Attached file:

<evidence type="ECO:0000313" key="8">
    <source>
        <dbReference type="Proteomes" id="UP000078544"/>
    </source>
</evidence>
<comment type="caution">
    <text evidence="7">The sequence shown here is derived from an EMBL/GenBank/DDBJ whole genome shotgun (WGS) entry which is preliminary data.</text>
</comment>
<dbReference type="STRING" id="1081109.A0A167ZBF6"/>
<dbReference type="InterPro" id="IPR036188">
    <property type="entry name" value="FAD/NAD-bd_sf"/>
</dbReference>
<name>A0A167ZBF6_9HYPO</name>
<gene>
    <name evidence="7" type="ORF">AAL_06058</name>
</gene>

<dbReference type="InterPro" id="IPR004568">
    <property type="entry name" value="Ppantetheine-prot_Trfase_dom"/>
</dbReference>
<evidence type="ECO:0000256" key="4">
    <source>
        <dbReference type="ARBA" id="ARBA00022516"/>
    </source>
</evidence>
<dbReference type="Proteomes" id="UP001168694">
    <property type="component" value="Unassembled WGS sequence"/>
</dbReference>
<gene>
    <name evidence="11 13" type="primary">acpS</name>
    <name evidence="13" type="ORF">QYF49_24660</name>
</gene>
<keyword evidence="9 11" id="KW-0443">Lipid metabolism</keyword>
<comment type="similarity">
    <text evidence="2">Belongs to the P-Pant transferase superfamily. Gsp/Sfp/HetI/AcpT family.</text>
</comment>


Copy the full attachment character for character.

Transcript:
<evidence type="ECO:0000313" key="8">
    <source>
        <dbReference type="Proteomes" id="UP000078544"/>
    </source>
</evidence>
<comment type="caution">
    <text evidence="7">The sequence shown here is derived from an EMBL/GenBank/DDBJ whole genome shotgun (WGS) entry which is preliminary data.</text>
</comment>
<dbReference type="STRING" id="1081109.A0A167ZBF6"/>
<dbReference type="InterPro" id="IPR036188">
    <property type="entry name" value="FAD/NAD-bd_sf"/>
</dbReference>
<name>A0A167ZBF6_9HYPO</name>
<gene>
    <name evidence="7" type="ORF">AAL_06058</name>
</gene>

<dbReference type="InterPro" id="IPR004568">
    <property type="entry name" value="Ppantetheine-prot_Trfase_dom"/>
</dbReference>
<evidence type="ECO:0000256" key="4">
    <source>
        <dbReference type="ARBA" id="ARBA00022516"/>
    </source>
</evidence>
<dbReference type="Proteomes" id="UP001168694">
    <property type="component" value="Unassembled WGS sequence"/>
</dbReference>
<gene>
    <name evidence="11 13" type="primary">acpS</name>
    <name evidence="13" type="ORF">QYF49_24660</name>
</gene>
<keyword evidence="9 11" id="KW-0443">Lipid metabolism</keyword>
<comment type="similarity">
    <text evidence="2">Belongs to the P-Pant transferase superfamily. Gsp/Sfp/HetI/AcpT family.</text>
</comment>